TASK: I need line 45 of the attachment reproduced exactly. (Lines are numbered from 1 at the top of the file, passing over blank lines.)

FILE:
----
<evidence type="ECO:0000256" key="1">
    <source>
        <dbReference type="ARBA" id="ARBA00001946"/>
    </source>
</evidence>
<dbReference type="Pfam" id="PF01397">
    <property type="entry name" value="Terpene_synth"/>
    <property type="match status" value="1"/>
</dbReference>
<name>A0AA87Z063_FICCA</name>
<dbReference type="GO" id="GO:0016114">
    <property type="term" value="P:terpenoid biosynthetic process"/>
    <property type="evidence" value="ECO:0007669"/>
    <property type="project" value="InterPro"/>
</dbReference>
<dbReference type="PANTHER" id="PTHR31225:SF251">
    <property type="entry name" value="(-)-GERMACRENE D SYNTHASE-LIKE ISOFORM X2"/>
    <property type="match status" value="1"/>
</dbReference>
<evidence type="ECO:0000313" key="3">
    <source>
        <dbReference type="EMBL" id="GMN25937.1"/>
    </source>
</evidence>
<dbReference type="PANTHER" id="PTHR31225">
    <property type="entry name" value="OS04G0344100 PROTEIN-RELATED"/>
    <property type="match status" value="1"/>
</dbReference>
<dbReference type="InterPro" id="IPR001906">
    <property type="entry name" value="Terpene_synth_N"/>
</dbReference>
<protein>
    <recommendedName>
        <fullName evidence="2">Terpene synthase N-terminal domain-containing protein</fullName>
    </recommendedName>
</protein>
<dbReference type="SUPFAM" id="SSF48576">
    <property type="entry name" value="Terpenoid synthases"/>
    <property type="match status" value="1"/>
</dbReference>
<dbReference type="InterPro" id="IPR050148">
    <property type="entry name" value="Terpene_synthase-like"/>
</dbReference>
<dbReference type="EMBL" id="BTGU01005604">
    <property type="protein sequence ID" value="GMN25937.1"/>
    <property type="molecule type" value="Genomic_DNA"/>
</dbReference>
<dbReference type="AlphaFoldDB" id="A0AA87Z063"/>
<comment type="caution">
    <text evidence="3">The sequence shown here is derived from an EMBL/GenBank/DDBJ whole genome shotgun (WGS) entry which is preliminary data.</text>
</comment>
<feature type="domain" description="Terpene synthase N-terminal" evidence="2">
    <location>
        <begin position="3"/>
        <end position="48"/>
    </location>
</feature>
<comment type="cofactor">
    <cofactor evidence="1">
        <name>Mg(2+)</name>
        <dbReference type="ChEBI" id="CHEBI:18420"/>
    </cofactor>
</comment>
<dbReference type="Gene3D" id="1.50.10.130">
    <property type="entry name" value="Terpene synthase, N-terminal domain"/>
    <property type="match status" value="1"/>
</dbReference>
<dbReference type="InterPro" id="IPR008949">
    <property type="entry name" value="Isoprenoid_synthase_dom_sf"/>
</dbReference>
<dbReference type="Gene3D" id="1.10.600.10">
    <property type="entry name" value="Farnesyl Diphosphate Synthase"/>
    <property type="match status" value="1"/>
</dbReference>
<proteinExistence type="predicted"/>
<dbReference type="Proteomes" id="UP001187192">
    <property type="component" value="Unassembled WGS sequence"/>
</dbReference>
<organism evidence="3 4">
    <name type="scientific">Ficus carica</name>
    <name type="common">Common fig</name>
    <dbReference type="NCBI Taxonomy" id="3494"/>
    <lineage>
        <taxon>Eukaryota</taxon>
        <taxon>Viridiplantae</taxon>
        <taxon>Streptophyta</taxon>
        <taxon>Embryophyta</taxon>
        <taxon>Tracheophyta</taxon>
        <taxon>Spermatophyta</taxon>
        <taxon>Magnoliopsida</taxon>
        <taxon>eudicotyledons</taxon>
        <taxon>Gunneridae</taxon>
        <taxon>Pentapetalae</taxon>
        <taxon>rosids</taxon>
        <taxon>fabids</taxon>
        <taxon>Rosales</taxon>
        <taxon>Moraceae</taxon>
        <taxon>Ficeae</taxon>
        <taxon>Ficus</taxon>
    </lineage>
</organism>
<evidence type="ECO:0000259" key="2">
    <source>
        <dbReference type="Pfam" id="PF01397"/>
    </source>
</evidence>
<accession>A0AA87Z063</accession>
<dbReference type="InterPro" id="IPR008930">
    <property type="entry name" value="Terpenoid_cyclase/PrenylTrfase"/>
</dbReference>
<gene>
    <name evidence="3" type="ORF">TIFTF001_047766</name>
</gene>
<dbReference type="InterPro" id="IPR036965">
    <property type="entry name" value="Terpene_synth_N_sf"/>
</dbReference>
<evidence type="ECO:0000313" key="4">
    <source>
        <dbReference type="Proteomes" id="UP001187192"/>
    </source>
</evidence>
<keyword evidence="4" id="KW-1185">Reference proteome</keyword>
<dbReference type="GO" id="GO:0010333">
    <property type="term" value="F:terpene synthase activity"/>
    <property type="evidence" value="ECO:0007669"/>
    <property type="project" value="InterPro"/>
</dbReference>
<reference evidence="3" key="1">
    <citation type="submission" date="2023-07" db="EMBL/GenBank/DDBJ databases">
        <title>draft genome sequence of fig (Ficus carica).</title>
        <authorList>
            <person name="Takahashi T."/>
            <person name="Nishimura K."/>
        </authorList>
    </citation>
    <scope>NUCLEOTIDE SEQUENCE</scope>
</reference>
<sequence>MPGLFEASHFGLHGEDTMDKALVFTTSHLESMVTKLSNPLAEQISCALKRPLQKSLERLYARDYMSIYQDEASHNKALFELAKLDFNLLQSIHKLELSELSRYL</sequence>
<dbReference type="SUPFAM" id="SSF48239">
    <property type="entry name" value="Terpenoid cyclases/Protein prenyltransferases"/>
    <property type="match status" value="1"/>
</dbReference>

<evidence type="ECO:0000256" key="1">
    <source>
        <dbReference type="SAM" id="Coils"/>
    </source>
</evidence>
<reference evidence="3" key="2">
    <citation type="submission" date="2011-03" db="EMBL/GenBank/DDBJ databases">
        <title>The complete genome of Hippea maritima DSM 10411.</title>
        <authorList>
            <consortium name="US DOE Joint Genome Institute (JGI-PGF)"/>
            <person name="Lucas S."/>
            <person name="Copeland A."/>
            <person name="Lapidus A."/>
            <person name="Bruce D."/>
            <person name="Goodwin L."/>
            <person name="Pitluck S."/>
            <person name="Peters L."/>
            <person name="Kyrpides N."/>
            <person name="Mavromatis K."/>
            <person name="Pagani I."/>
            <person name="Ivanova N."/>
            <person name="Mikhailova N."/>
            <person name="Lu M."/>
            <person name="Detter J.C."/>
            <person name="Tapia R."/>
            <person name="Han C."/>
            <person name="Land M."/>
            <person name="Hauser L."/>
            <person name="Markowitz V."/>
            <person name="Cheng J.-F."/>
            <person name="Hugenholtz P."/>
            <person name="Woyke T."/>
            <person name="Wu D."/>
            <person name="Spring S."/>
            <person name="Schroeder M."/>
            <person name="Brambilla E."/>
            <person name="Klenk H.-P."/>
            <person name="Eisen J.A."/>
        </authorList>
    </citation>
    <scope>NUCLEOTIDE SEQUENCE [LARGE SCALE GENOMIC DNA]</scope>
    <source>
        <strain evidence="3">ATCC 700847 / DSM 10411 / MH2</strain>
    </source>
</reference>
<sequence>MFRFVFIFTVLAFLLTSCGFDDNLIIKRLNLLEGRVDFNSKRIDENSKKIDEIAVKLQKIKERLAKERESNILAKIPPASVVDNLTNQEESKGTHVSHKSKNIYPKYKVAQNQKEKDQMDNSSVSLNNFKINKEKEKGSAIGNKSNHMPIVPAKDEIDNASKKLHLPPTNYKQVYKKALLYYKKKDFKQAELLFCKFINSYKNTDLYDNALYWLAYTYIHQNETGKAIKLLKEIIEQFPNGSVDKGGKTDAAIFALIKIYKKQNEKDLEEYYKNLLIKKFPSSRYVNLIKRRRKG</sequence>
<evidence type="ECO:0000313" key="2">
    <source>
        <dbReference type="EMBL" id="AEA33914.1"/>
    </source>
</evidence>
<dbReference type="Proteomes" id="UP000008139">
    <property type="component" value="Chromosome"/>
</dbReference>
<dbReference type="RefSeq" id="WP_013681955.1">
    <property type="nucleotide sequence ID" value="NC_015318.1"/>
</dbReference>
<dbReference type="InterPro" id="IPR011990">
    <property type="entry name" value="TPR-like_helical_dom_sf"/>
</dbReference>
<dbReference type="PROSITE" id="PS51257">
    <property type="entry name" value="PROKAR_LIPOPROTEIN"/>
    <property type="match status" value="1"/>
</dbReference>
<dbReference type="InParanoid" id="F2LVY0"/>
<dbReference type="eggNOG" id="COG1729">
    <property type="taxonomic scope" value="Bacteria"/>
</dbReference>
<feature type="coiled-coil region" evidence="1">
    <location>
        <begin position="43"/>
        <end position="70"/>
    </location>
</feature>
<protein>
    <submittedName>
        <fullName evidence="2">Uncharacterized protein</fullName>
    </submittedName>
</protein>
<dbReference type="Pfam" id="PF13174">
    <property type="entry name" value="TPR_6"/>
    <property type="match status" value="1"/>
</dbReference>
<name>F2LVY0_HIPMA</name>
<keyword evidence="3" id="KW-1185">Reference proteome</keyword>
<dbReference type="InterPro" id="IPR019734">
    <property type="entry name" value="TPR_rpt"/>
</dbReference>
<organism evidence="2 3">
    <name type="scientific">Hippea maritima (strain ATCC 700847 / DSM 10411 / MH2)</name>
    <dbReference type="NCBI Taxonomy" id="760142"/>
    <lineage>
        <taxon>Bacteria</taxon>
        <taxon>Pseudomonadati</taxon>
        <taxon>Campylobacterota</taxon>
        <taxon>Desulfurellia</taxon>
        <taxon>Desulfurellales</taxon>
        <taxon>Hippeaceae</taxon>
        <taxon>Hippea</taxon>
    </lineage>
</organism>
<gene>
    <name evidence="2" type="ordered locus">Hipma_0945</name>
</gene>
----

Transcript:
    <property type="protein sequence ID" value="GMN25937.1"/>